Belmont Futurity – 50th Anniversary

On September 16, 1972,  the collective eyes of the racing world turned their attention to the prestigious Belmont Futurity. Anticipation for racing fans as well as the media was heightened, all waiting to see what Secretariat would do next.

Prior to the race famed Daily Racing Form writer Charlie Hatton waxed poetic in his usual distinctive prose as evidenced in the original clipping below:

Click on Image to Enlarge

Hatton’s fellow Daily Racing Form columnist Teddy Cox wrote this about the pending contest:

“‘Secretariat first and the rest nowhere!’ That at least seems to be the general opinion of the masses who will send off the gigantic, powerful Meadow Stable superstar as a heavy favorite in the 83rd running of the $144,200 Futurity Stakes… Rarely in the history of the sport has such a comparative fledgling commanded as many rave notices clustered in superlatives as the strikingly-handsome, awesome son of Bold Ruler. The fact that six have elected to confront the colt in the 6 1/2 furlongs juvenile classic seems to be the big surprise.”

Even Frank “Pancho” Martin, New York’s reigning champion trainer (who would later challenge Secretariat with arch-rival Sham), shared his thoughts regarding a return bout with Master Achiever, who nine weeks earlier in Secretariat’s notorious, troubled first start had finished ahead the Meadow Stable colt, quipping, “I had considered entering Master Achiever in the Futurity but was afraid he might get in Secretariat’s way.” In stark contrast to his erroneously portrayed Disney film persona, the well-respected trainer graciously added, “I certainly couldn’t possibly entertain any hopes of beating Secretariat with our colt…. I’ve never seen a more perfectly balanced colt so large with such a perfect way of going. He should become one of the truly great horses of my time.”

Before the big race, the Form’s Herb Goldstein along with Cox documented the demeanor of both Secretariat and trainer Lucien Laurin:

“Laurin, a notorious ‘stall-walker,’ was in his usual nervous state. As he brought Secretariat into the saddling area, Laurin confessed ‘I’ve got butterflies, as usual’ though his charge was poised and even regally disdainful.”

The actual running of the Futurity featured yet another powerful come-from-behind performance by the emerging superstar. The Meadow Stable colt’s 1 3/4 length victory over second-place Stop the Music earned him his fifth straight trip to the winner’s circle and his largest payday to date.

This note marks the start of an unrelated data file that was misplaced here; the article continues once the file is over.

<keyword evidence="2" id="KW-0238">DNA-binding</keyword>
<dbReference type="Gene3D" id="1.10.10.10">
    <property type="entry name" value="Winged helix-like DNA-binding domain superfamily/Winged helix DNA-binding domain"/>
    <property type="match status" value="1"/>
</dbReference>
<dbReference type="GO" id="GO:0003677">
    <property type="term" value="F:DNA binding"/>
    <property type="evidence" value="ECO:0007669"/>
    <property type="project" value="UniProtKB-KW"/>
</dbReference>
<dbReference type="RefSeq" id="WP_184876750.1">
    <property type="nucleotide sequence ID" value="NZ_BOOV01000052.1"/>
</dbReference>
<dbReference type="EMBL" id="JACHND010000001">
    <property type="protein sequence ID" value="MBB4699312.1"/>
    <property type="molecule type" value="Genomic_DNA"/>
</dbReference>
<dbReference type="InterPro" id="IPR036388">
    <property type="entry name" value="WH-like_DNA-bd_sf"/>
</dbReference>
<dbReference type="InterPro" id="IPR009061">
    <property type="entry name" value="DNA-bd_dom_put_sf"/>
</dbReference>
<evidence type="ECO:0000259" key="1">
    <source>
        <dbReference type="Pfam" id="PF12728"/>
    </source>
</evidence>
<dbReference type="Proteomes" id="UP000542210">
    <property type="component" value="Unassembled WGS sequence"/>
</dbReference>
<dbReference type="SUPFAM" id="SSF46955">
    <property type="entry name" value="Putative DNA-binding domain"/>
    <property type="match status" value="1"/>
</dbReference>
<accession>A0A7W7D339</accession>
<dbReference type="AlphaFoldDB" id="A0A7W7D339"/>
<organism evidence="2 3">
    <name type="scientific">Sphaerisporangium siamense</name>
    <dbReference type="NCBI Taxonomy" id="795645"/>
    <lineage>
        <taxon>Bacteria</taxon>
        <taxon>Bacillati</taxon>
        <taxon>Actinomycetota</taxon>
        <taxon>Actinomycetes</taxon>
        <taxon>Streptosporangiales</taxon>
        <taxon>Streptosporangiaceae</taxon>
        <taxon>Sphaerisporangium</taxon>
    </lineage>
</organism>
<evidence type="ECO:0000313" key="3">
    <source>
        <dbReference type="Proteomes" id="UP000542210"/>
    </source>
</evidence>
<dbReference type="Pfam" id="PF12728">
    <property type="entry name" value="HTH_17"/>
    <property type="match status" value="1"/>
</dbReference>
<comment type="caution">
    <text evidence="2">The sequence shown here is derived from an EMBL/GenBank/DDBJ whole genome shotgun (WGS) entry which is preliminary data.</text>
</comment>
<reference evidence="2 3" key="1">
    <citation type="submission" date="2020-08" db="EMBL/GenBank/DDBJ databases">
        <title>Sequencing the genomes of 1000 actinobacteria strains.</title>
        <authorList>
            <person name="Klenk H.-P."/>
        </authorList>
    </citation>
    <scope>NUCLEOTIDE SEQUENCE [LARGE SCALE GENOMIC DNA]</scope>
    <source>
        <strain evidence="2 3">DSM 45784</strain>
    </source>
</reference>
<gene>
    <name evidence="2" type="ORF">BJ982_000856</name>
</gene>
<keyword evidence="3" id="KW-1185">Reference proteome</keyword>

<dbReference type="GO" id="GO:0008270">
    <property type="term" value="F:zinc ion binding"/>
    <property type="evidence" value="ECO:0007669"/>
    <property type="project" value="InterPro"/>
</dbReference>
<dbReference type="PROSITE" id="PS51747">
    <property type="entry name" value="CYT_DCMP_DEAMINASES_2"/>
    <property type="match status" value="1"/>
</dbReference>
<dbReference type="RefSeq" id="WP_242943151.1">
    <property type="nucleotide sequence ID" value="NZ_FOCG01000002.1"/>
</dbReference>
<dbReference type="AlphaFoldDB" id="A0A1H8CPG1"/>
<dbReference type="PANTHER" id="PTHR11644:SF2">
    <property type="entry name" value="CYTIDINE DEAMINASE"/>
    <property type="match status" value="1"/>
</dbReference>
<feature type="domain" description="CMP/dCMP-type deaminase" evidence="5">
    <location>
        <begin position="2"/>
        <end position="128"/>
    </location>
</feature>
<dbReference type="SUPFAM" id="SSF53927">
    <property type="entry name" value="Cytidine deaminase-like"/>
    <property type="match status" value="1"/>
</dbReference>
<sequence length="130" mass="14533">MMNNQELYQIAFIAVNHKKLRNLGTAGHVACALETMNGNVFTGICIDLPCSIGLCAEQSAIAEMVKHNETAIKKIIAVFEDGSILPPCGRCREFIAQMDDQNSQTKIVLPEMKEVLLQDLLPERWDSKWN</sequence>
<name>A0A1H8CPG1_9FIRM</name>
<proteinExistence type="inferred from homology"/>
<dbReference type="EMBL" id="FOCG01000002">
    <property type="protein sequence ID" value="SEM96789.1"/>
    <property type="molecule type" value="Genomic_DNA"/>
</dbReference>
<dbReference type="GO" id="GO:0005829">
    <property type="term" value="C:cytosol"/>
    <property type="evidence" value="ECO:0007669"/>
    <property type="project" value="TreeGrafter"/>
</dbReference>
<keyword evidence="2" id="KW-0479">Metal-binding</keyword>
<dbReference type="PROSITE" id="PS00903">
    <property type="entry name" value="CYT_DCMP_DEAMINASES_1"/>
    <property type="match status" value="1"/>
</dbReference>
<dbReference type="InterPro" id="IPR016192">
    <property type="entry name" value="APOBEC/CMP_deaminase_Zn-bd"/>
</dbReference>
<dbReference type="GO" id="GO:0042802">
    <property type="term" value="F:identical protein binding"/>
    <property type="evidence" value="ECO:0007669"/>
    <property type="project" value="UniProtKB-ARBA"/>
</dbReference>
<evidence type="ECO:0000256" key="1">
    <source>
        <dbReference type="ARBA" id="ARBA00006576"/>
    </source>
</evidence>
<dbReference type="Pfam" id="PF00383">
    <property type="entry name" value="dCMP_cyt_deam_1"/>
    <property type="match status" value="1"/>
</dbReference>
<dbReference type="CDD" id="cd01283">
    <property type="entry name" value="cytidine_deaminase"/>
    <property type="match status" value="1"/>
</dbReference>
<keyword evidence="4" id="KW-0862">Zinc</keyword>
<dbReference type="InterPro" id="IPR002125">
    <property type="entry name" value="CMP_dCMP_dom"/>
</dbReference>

Cox provided his observations of the race when he wrote:

In one resounding sweep Secretariat moved around the leaders, took dead aim at the top of the stretch and soon opened an insurmountable advantage. In another of his glittering performances that have made him the undisputed kingpin of the nation’s two-year-olds… In the final furlong, Turcotte first looked to the left for any challengers along the rail and then to the right and when he found none, he resorted only to a mild hand ride to assure victory for one of the most heralded colts ever to appear on the American scene… Backed into virtual 1-5 oblivion for the average punter, the big muscular flashy chestnut… arrived at the wire a length and three-quarters to spare under the Ron Turcotte’s confident handling.”

For his part, jockey Ron Turcotte had this to say: “He broke fine but then took himself back like he has been doing, but not so much this time. Maybe he’s beginning to forget that bumping he got in his first race.”

And Laurin, always good for a memorable quote, further provided this gem to the working press: “You know when I got this colt this spring I took one look at him and thought he wouldn’t beat a fat man. He was so perfect that I figured there had to be something wrong with him. Horses that are so good-looking usually can’t run. But this one—wow!”

It was déjà vu for the Meadow Stable team when a year prior they had taken home Futurity honors with Riva Ridge, who had since gone on to win the 1972 Kentucky Derby and Belmont Stakes. With Secretariat’s victory came the inevitable comparison questions, prompting jockey Turcotte to respond, “They are entirely different types. Secretariat hits a little harder in his action. Riva just seems to skip along.” They varied in their conformation as well. Despite both horses tallying an identical height, the burly Secretariat held a 3-inch advantage in girth over his older stablemate.

Following the race, Goldstein penned:

The Meadow Stable colt was timed in a final 1:16 2/5 for the 6 1/2 panels, while merely galloping out the final 110 yards. He most certainly would have gone faster had that been the wish of jockey Ron Turcotte. Secretariat has taught humility to all who would challenge him since his first start this season and there has to be the feeling that he is among the best to come along in quite some time.”

Goldstein further noted:

Secretariat showed no sign of being tired after the Futurity but he rested his head on the shoulder of Mrs. Penny Tweedy as she led him down ‘victory lane’ after the race, spreading mud on her dress and arm. ‘He has a mind of his own and I was not about to argue with him’, she declared. Secretariat picked up $82,320 which should allow Mrs. Tweedy to order another dress, if she so [chooses].”

And there was one last tidbit prophetically offered by Charlie Hatton:

As the colt jogged back after the race, [he] touched off a ripple of applause which grew to a tidal wave high in the stands. A horse who can stir such wholesome admiration is good for racing.”



Signup for the newsletter For new announcements, merchandise updates and other excitement here at, please enter your email address in the popup window. Our mailing list is never sold or viewed by anyone other than